Want to burn more calories throughout the day, move with confidence, reduce your risk of injury and enhance your figure? It's time to strengthen your muscles. Strength is improved when a muscle experiences resistance to contraction. On land, this resistance comes from weights, elastic bands or hydraulic forces. In water, the water itself creates resistance. You can improve muscle strength and endurance with water exercises, using correct technique and proper form.
If you've ever floated in water, you know the wonderful feeling of buoyancy. Water supports the body, taking the load off. This means you must work to create resistance. You can do this with a greater range of motion, more drag or faster speed. Simply straighten your arms and legs to increase your range of motion. Equipment such as webbed gloves, buoys and paddles will increase drag.
Strive for a range of motion and cadence that fatigues your muscles after 15 repetitions on each side. If you need more resistance, straighten your limbs, make paddles with your palms or travel with the movements. Just make sure you have good form and technique before increasing the load. Maintain core stabilization throughout, and, as always, if something hurts, don't do it. After you finish, relax, breathe deeply and let the buoyancy take over. You earned it!
Workout No. 1
Warm up with fluid, full-body movements such as water walking with arm swings. When your breathing gets heavier and your body temperature rises, you are ready to strength train. Lunge forward and backward, using your arms to assist the movement. Intersperse the lunges with giant steps to the side. Remember, you should work hard enough to be fatigued after 15 repetitions. Move into grapevine side steps -- cross one foot in front of the other, then step the back foot out to the side. Follow this with a set of knee lifts while pressing your hands down toward the floor. Transition from knee lifts into single-leg kicks, then kick one heel at a time to your buttocks. Finish your workout standing upright. Swing one arm forward and the other back, then draw palm circles, moving one hand out away from your body and across to the opposite shoulder.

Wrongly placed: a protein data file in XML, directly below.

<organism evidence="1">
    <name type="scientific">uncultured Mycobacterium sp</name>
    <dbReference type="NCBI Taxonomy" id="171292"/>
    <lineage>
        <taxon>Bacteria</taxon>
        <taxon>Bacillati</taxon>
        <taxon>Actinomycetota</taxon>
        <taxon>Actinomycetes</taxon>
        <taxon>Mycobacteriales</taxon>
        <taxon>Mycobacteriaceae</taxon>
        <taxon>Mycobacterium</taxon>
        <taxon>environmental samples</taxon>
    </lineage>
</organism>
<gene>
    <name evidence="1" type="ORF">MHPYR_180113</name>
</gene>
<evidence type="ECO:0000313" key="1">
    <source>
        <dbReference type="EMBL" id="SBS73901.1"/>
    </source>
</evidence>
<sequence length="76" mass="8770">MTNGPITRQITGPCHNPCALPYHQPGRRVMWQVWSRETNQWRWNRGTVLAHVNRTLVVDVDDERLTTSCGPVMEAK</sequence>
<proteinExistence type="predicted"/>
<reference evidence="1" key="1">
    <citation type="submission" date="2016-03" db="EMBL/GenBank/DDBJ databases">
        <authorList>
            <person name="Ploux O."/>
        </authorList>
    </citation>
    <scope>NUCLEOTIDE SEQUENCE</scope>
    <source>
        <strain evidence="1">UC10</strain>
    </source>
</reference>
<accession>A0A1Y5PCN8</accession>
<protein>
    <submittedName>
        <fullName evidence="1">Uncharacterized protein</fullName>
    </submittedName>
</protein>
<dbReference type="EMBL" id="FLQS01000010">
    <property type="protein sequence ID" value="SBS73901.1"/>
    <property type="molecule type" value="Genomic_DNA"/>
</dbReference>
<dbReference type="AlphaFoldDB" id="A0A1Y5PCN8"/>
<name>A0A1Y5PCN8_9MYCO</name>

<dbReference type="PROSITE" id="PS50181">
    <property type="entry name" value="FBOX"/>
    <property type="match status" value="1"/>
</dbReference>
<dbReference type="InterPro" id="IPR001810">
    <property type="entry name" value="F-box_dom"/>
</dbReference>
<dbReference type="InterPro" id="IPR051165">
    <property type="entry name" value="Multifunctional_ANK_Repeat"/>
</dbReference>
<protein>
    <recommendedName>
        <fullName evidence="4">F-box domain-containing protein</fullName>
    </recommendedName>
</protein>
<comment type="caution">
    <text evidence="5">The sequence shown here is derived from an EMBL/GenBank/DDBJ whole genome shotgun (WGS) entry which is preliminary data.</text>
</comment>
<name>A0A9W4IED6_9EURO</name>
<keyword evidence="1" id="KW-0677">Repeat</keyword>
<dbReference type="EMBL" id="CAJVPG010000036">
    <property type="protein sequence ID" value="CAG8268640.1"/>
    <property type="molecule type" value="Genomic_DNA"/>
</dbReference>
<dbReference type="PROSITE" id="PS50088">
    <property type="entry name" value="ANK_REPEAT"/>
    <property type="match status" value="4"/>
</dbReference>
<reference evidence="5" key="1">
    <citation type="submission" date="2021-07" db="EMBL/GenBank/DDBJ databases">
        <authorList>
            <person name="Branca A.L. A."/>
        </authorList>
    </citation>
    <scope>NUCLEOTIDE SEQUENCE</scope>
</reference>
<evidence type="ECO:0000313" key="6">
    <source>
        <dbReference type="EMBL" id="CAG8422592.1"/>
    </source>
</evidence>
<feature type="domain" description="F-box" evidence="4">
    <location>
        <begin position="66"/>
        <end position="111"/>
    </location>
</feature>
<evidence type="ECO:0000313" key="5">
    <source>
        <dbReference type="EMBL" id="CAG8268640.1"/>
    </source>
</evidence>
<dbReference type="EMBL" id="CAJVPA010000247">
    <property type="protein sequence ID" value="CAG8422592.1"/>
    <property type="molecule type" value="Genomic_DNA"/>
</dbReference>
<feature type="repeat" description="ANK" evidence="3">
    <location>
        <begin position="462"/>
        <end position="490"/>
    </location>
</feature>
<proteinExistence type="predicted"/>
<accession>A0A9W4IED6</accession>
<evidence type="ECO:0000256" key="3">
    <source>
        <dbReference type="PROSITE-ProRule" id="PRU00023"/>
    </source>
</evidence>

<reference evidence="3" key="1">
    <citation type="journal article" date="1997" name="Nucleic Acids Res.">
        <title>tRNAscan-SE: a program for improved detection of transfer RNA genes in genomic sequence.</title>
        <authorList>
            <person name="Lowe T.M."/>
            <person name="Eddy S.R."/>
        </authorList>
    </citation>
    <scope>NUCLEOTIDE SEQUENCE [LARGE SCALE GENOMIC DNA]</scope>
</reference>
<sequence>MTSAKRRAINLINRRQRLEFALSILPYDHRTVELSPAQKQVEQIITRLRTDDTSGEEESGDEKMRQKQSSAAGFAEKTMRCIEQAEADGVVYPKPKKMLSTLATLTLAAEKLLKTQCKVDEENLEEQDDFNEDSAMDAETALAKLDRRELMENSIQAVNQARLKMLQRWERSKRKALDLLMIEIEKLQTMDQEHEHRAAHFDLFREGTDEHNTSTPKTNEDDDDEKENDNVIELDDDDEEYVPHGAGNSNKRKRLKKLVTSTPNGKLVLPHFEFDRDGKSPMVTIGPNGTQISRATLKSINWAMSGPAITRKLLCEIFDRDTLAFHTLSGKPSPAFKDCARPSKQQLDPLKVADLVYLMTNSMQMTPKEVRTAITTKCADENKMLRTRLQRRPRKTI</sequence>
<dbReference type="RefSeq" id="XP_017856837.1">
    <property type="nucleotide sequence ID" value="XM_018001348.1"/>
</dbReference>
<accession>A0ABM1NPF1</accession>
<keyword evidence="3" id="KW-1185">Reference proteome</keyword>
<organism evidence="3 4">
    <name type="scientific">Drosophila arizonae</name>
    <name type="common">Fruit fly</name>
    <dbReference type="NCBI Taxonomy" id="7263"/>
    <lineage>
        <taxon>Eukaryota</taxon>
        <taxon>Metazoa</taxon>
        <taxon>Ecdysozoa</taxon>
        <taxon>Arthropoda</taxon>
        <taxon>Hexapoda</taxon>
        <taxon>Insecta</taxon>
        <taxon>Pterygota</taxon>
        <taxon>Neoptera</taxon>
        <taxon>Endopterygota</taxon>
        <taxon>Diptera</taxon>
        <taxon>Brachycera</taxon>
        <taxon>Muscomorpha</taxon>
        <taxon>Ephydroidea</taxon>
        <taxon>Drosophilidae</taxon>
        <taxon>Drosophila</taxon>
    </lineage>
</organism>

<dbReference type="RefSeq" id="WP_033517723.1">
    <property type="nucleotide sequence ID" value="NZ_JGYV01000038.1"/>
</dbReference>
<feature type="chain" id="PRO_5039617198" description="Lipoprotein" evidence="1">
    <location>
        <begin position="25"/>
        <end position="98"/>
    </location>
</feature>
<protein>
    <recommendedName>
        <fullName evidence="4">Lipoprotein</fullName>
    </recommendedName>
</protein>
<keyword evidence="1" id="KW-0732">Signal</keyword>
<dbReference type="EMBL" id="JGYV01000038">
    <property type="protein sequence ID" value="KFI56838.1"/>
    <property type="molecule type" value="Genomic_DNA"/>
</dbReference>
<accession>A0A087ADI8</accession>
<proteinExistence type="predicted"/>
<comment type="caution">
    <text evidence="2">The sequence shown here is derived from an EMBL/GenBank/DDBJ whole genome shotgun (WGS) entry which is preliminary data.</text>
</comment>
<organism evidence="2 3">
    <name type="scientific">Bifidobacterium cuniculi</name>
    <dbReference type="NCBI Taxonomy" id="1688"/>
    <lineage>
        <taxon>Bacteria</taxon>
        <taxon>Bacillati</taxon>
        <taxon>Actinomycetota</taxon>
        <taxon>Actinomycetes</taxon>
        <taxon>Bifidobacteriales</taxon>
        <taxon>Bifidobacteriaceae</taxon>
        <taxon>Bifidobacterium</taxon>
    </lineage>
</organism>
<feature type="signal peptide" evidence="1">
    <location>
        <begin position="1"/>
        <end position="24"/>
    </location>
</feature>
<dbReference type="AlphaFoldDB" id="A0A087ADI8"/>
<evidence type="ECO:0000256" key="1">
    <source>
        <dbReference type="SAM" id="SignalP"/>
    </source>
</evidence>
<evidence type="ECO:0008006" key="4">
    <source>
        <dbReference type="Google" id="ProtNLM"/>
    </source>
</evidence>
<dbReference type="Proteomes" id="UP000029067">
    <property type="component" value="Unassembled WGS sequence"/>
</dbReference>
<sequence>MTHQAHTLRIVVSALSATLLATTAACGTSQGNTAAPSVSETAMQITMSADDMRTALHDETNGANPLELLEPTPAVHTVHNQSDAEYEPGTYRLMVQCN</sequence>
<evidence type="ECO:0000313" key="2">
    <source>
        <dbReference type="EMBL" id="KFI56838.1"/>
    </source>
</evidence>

Workout No. 2
After you warm up, alternately kick your legs forward while swinging your arms. Kick backward. Then kick to the sides. While the water is still turbulent, balance on one leg and draw palm circles to fatigue. Leap from one side to the other, then submerge to your shoulders and open and close your arms and legs in power jumping jacks. Next, bring one foot across your body to the opposite hand. A rocking horse is great for the hips and core. With the same leg forward, kick your back heel to your buttocks, then rock back and bring your front knee up to your chest. Finish with a power cross country, one of the best whole-body strengthening exercises that you can do. Submerge to your shoulders and alternately swing one leg and the opposite arm forward while the other leg and arm swing backward.
- Journal of Strength and Conditioning Research: A Method for Monitoring Intensity During Aquatic Resistance Exercises
- Journal of Sports Science and Medicine: Physiological Assessment of Head-Out Aquatic Exercises in Healthy Subjects: A Qualitative Review
- Aquatic Exercise Association: Aquatic Fitness Professional Manual
Cindy Killip is a health and fitness specialist, health coach, author and speaker who has been teaching and writing about exercise and wellness since 1989. She authored "Living the BONES Lifestyle: A Practical Guide to Conquering the Fear of Osteoporosis." Killip holds multiple certifications through the American Council on Exercise and degrees in communications and sociology from Trinity University.